Roasted Grape and Goat Cheese Bruschette
As a rule, I try not to be too precious about my cookbooks. They’re meant to be practical, after all, and the best ones should bear the stains of cooking: the pages a little warped from sauce splatters, little smudges here and there on the edges, even pages escaping the binding after years and years of use. When I pull a book from the shelf and sit down on the couch to browse it, those little signs of wear and tear remind me of successful (and even the less-than-successful) meals.
My practical outlook was almost turned upside down when I unwrapped a copy of Polpo on Christmas Day, because in my hands was quite possibly the most aesthetically pleasing cookbook I ever had the pleasure of owning. I instantly loved everything about it: the typeface, the photography, the paper used for the pages. But the absolute neatest visual aspect about this book is the spine::
How cool is that? And then I found this fantastic article from The Paris Review a few days later on the evolution of the bookshelf and that back in the days when books were primarily found in monasteries they would be placed with the front edges out, all ornately illustrated. But I digress.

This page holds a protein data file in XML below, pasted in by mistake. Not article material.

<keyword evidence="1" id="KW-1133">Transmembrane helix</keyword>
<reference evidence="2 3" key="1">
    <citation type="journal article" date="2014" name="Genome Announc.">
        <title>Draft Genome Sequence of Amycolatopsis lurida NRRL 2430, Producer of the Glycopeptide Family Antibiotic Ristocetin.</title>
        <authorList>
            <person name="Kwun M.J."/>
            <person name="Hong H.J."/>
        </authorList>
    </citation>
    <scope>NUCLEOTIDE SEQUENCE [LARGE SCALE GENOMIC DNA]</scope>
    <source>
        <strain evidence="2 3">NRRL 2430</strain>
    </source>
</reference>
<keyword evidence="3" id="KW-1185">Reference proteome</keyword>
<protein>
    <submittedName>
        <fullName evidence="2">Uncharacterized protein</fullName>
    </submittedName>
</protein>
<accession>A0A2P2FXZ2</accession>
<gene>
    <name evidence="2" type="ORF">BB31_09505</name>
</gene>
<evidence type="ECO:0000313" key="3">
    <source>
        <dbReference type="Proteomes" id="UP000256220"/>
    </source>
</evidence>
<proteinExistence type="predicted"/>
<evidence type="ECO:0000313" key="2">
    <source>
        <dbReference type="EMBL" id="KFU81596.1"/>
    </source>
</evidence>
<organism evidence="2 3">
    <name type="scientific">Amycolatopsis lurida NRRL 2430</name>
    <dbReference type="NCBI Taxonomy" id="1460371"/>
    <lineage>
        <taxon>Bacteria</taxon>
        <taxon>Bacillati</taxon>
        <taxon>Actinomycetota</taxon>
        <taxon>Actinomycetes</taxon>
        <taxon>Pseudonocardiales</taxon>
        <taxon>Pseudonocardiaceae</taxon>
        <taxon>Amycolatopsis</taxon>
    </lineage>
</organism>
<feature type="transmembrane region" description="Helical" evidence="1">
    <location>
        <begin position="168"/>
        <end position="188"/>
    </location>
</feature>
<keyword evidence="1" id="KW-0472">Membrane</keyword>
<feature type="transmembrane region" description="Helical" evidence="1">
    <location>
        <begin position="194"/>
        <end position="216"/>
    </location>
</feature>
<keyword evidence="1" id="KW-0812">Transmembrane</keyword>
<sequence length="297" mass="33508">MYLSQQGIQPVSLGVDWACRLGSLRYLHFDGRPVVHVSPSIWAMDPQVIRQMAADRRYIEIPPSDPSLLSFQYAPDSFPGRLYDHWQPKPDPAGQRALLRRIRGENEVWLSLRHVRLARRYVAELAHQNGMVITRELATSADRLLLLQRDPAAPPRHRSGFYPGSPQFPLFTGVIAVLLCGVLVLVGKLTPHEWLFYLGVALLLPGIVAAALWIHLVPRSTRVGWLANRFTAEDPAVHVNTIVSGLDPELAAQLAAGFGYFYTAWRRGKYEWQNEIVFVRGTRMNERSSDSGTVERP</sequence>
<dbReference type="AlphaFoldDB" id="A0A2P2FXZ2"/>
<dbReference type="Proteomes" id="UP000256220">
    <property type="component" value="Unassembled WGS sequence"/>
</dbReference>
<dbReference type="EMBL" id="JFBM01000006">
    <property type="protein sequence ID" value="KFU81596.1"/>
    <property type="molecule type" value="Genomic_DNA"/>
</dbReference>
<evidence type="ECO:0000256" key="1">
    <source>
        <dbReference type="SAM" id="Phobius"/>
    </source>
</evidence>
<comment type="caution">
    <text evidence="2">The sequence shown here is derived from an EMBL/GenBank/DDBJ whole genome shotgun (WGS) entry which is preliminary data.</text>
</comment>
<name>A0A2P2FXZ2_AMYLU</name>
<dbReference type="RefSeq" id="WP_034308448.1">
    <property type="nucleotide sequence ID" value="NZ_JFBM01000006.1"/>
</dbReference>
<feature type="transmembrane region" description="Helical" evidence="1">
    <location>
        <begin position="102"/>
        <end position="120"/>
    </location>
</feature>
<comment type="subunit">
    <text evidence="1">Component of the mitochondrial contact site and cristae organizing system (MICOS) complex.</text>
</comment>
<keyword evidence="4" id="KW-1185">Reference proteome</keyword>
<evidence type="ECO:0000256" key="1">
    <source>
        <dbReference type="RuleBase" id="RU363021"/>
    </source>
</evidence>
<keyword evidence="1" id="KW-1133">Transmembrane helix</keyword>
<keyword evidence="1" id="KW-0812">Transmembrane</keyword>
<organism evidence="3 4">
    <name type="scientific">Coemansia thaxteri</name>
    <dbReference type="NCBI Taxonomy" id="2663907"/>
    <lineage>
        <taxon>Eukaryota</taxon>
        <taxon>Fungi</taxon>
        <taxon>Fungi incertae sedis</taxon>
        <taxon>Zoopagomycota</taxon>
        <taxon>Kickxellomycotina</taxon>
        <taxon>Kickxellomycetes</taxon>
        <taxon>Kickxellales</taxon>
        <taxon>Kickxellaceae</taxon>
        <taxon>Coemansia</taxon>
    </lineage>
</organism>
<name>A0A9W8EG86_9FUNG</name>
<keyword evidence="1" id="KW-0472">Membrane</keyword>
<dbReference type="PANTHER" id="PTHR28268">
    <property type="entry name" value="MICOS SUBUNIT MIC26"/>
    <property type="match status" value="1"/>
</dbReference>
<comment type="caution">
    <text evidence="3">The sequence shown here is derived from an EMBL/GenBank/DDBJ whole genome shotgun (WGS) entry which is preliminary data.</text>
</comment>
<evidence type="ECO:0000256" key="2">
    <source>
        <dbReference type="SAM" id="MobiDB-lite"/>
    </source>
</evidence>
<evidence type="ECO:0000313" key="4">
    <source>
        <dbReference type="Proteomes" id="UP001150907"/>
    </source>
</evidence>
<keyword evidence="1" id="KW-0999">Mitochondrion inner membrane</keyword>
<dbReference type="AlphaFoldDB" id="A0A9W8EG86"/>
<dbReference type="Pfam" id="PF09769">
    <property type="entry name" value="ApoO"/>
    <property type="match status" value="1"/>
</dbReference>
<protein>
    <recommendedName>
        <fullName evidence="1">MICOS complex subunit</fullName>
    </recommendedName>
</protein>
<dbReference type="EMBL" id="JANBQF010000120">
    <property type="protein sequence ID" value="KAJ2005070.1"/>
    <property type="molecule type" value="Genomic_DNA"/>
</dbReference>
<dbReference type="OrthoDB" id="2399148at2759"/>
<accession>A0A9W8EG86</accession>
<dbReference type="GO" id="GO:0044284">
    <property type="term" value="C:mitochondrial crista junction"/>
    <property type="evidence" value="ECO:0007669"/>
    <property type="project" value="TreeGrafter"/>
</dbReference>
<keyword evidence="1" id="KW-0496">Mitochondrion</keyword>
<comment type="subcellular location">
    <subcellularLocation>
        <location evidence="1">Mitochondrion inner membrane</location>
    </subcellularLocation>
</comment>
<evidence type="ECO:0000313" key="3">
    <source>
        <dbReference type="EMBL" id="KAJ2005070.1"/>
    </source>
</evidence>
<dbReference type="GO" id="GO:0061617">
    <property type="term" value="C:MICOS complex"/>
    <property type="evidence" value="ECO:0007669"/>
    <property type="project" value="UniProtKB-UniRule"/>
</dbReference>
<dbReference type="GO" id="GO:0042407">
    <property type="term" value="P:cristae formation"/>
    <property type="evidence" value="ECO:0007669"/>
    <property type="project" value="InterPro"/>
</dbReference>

Pollo al pimentos
I’ve never liked the lamentations that often accompany Labor Day, all bemoaning the end of the summer. First of all, summer is not over; September 20th marks the beginning of fall. And it’s not as if the weather immediately resets itself to autumn mode, either–the mere act of going into my closet Sunday morning to contemplate sweaters was causing me to break out in a sweat. Just because coffee shops are champing at the bit to push their pumpkin pie spice lattes doesn’t mean it’s time to put away the sandals. You can try to pry those off my feet, but I don’t think you’d be successful.
Besides: this is the best time of year to enjoy the best of what summer has to offer. Making your way down to the Union Square Greenmarket via subway comes with the best reward: the overwhelming aroma of peak-time tomatoes and herbs enveloping your senses as you emerge from the subway station. Even if you can’t make it to that particular market, you are afforded a similar sensation as you shop for tomatoes in your local supermarket, because if they don’t smell amazing now, they likely never will.